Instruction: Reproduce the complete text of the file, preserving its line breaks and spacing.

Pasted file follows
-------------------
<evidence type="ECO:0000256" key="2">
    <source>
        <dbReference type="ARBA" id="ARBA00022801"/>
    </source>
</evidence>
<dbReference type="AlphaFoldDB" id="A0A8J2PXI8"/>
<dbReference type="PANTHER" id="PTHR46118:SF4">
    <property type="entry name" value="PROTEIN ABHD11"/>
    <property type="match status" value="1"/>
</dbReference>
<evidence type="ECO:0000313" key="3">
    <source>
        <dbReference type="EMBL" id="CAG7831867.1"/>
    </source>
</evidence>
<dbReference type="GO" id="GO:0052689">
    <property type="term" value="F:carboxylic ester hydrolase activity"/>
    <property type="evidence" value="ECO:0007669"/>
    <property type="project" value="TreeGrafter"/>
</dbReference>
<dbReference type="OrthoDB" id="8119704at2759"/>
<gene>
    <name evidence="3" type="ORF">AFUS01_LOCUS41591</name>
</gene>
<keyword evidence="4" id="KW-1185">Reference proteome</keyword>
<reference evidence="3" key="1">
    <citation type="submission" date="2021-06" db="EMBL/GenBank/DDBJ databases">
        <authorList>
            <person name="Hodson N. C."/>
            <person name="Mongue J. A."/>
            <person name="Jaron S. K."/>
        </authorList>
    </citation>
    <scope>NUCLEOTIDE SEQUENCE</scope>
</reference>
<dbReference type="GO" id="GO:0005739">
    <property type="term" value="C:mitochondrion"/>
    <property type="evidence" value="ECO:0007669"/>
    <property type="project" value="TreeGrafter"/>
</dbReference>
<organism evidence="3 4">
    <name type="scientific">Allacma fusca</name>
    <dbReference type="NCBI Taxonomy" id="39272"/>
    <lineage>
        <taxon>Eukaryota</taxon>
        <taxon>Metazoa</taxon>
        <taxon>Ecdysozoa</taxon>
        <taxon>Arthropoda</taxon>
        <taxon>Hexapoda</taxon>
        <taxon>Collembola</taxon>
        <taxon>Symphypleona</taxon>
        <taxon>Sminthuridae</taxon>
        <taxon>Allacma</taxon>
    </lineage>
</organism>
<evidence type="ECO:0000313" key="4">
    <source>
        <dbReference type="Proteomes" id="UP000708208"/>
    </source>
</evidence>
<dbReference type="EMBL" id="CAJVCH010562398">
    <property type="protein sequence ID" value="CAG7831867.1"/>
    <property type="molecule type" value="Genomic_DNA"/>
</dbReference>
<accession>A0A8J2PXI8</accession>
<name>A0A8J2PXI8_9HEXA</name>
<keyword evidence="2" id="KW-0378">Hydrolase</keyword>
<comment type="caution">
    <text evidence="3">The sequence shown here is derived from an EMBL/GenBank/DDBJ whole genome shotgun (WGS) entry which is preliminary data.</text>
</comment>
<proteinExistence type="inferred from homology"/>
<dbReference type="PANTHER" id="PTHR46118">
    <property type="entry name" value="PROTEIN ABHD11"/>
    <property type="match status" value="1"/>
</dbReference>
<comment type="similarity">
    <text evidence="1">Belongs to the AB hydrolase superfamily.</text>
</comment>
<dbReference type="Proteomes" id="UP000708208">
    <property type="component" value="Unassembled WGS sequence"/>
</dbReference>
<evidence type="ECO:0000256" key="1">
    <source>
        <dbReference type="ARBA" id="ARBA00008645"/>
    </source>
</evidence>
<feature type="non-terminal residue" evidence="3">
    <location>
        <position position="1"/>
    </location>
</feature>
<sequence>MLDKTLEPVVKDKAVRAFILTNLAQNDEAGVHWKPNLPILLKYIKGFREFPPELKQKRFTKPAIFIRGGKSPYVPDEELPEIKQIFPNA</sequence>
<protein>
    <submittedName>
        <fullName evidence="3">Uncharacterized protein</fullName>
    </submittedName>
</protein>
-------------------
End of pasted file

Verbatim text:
<evidence type="ECO:0000256" key="2">
    <source>
        <dbReference type="ARBA" id="ARBA00022801"/>
    </source>
</evidence>
<dbReference type="AlphaFoldDB" id="A0A8J2PXI8"/>
<dbReference type="PANTHER" id="PTHR46118:SF4">
    <property type="entry name" value="PROTEIN ABHD11"/>
    <property type="match status" value="1"/>
</dbReference>
<evidence type="ECO:0000313" key="3">
    <source>
        <dbReference type="EMBL" id="CAG7831867.1"/>
    </source>
</evidence>
<dbReference type="GO" id="GO:0052689">
    <property type="term" value="F:carboxylic ester hydrolase activity"/>
    <property type="evidence" value="ECO:0007669"/>
    <property type="project" value="TreeGrafter"/>
</dbReference>
<dbReference type="OrthoDB" id="8119704at2759"/>
<gene>
    <name evidence="3" type="ORF">AFUS01_LOCUS41591</name>
</gene>
<keyword evidence="4" id="KW-1185">Reference proteome</keyword>
<reference evidence="3" key="1">
    <citation type="submission" date="2021-06" db="EMBL/GenBank/DDBJ databases">
        <authorList>
            <person name="Hodson N. C."/>
            <person name="Mongue J. A."/>
            <person name="Jaron S. K."/>
        </authorList>
    </citation>
    <scope>NUCLEOTIDE SEQUENCE</scope>
</reference>
<dbReference type="GO" id="GO:0005739">
    <property type="term" value="C:mitochondrion"/>
    <property type="evidence" value="ECO:0007669"/>
    <property type="project" value="TreeGrafter"/>
</dbReference>
<organism evidence="3 4">
    <name type="scientific">Allacma fusca</name>
    <dbReference type="NCBI Taxonomy" id="39272"/>
    <lineage>
        <taxon>Eukaryota</taxon>
        <taxon>Metazoa</taxon>
        <taxon>Ecdysozoa</taxon>
        <taxon>Arthropoda</taxon>
        <taxon>Hexapoda</taxon>
        <taxon>Collembola</taxon>
        <taxon>Symphypleona</taxon>
        <taxon>Sminthuridae</taxon>
        <taxon>Allacma</taxon>
    </lineage>
</organism>
<evidence type="ECO:0000313" key="4">
    <source>
        <dbReference type="Proteomes" id="UP000708208"/>
    </source>
</evidence>
<dbReference type="EMBL" id="CAJVCH010562398">
    <property type="protein sequence ID" value="CAG7831867.1"/>
    <property type="molecule type" value="Genomic_DNA"/>
</dbReference>
<accession>A0A8J2PXI8</accession>
<name>A0A8J2PXI8_9HEXA</name>
<keyword evidence="2" id="KW-0378">Hydrolase</keyword>
<comment type="caution">
    <text evidence="3">The sequence shown here is derived from an EMBL/GenBank/DDBJ whole genome shotgun (WGS) entry which is preliminary data.</text>
</comment>
<proteinExistence type="inferred from homology"/>
<dbReference type="PANTHER" id="PTHR46118">
    <property type="entry name" value="PROTEIN ABHD11"/>
    <property type="match status" value="1"/>
</dbReference>
<comment type="similarity">
    <text evidence="1">Belongs to the AB hydrolase superfamily.</text>
</comment>
<dbReference type="Proteomes" id="UP000708208">
    <property type="component" value="Unassembled WGS sequence"/>
</dbReference>
<evidence type="ECO:0000256" key="1">
    <source>
        <dbReference type="ARBA" id="ARBA00008645"/>
    </source>
</evidence>
<feature type="non-terminal residue" evidence="3">
    <location>
        <position position="1"/>
    </location>
</feature>
<sequence>MLDKTLEPVVKDKAVRAFILTNLAQNDEAGVHWKPNLPILLKYIKGFREFPPELKQKRFTKPAIFIRGGKSPYVPDEELPEIKQIFPNA</sequence>
<protein>
    <submittedName>
        <fullName evidence="3">Uncharacterized protein</fullName>
    </submittedName>
</protein>